The mindset of a ninja offers us some very useful ways to approach our work. Over the next several months we will introduce you to each of the Think Productive Ninjas. All reflective of a characteristic to nurture and improve upon to become more productive in our day to day lives. We aim to help you boost productivity, reduce stress and remain calm by embracing your inner ninja.
The Mindfulness Ninja is all about asking yourself good questions, being more aware and avoiding stress. Meditation, prayer and mindfulness are great ways to work out what your brain is processing, and bring subconscious thoughts and feelings to the surface. Are you a good listener? (To yourself and to others.)
Our minds are our most important tool. Being emotionally intelligent and self-aware are important for so many reasons, not least because they equip you to take action.
Plato, a Classical Greek philosopher, once said that the beginning of wisdom is in the definition of terms, so how do you define inner peace?
The definition that we have used for many years is “inner peace is having serenity, balance and harmony in our lives achieved through the appropriate control of events”.
Real peace of mind comes through balance and control, and using our most precious resources, our energy, attention and time.
Time management is an oxymoron, you cannot manage time you can only manage yourself. Can you put an extra hour in the day? Can you make a minute shorter or longer? No.
Everything in life is an event
Sometimes on training courses we ask delegates ‘what time is it?’ Easy question, but then we say ‘let me ask you a different question but use the same words, ‘time. what is it?’’ Big question! Several hundred years ago, Sir Isaac Newton said that time was absolute; that it occurs whether the universe is here or not. On the other hand, Einstein stated that nothing is absolute, everything is relative. He furthered this by suggesting that “time is just the occurrence of events in sequence one after the other’ – a rather fancy way of saying if nothing ever happened we would have no sense of time.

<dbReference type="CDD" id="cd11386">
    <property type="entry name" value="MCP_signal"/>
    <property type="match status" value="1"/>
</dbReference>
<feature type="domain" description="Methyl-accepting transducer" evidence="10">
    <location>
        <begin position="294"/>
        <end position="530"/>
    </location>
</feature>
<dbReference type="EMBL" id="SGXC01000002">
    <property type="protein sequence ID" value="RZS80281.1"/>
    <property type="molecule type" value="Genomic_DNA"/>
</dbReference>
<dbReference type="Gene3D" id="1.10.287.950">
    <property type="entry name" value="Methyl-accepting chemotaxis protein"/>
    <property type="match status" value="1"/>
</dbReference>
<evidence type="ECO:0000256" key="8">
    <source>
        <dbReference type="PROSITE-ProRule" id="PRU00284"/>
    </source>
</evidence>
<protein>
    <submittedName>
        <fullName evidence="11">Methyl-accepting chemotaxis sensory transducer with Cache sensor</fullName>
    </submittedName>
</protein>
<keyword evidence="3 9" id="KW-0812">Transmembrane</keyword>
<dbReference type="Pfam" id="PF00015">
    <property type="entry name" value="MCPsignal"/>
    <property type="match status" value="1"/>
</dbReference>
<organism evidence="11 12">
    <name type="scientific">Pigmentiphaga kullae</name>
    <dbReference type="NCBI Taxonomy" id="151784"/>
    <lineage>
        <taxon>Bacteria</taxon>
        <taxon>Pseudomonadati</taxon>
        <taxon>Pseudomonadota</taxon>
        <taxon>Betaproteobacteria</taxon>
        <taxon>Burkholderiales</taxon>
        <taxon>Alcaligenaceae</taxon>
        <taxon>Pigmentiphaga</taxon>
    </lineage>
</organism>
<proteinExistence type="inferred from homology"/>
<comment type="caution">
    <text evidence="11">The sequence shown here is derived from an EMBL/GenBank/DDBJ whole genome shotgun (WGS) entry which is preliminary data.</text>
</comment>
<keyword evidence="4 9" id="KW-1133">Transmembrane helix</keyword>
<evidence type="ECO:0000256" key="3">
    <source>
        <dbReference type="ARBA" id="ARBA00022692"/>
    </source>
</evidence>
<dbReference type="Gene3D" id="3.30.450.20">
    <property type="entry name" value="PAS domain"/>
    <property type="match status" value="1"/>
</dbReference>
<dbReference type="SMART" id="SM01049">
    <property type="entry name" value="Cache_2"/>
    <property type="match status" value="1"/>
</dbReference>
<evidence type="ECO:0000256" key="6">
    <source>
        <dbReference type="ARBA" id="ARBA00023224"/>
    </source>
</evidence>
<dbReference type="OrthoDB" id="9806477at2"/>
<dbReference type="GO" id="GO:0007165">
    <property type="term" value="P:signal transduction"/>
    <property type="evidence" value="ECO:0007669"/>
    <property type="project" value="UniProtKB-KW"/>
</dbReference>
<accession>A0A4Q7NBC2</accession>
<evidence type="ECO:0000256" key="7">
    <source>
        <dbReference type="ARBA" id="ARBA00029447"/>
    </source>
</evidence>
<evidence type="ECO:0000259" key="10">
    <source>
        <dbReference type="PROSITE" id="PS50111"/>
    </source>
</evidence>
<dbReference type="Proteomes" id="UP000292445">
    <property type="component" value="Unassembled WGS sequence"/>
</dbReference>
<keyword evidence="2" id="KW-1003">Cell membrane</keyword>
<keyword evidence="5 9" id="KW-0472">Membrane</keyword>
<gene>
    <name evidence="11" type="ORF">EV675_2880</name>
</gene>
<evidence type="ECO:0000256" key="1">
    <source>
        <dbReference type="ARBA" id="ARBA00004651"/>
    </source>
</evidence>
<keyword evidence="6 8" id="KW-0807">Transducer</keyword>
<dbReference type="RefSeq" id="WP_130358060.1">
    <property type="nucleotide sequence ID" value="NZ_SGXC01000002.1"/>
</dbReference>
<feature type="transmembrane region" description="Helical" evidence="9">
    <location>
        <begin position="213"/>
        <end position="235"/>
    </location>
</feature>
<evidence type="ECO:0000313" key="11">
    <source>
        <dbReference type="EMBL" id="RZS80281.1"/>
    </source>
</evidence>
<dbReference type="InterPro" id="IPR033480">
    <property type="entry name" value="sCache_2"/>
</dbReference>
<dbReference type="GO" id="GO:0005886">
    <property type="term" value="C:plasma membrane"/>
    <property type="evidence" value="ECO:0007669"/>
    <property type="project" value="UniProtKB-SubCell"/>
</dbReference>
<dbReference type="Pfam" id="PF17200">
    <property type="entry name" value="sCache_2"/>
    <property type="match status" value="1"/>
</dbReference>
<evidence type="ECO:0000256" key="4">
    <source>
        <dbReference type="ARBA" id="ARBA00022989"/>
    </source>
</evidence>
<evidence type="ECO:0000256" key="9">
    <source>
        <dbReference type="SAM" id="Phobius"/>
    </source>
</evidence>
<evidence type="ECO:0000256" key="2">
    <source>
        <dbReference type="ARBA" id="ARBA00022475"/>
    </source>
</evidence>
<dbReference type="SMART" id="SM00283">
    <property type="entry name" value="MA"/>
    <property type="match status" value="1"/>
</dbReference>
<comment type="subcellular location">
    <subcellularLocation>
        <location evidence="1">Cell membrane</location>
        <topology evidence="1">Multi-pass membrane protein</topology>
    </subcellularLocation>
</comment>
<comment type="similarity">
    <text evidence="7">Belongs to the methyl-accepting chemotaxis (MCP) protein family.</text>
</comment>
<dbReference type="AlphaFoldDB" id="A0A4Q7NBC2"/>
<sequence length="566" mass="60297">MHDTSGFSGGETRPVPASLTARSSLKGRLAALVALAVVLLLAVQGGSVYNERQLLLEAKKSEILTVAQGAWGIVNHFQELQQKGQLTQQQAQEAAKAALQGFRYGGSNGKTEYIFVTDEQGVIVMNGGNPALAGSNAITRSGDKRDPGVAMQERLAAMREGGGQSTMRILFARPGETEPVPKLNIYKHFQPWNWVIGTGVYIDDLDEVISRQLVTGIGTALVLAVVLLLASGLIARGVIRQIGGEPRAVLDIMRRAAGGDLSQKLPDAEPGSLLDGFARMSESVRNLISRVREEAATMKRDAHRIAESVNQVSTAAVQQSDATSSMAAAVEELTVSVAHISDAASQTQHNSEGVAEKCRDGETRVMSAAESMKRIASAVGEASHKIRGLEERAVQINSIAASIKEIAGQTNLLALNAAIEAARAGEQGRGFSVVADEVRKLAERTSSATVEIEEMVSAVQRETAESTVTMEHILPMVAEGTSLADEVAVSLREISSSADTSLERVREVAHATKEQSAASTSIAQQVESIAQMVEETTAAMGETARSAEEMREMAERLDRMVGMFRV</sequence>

Everything in life is an event; getting out of bed this morning was an event, getting to work was an event, picking up the phone was an event. Big event? Big problem. Time is just the occurrence of all these events in sequence one after the other.
Have you ever heard anybody say ‘I’ve lost control of my life’? We have likely all said this at some point in time. The question is, what are we really saying when we talk about ‘losing control of our lives’? We say we’ve lost control of the events that make up our lives.
As human beings, we are reactive. We do what everybody else thinks we should do, and when this feels out of our own control, it doesn’t feel very nice.
What’s your next event?
What’s the next event you’ll get involved with? Ask yourself, is my next event an email? Is my next event a phone call? Or is it a face-to-face meeting? Whatever the event may be, we need to continue asking ourselves the Key self audit question before we do anything, ‘what is the best use of my time’? Then stop and listen internally for the answer. Listen to your conscience, and then act.
So, if you feel that you’re not experiencing a sense of serenity, balance and harmony within your life right now, and you’d like to get into the driver’s seat (moving from reactive mode to proactive mode), then feel free to give us a call, we can help!
Content credit: Jim Hetherton
All it takes is 10 Mindfull Minutes
When is the last time you did absolutely nothing for 10 whole minutes? Not texting, talking or even thinking? Mindfulness expert Andy Puddicombe describes the transformative power of doing just that: Refreshing your mind for 10 minutes a day, simply by being mindful and experiencing the present moment. (No need for incense or sitting in uncomfortable positions.)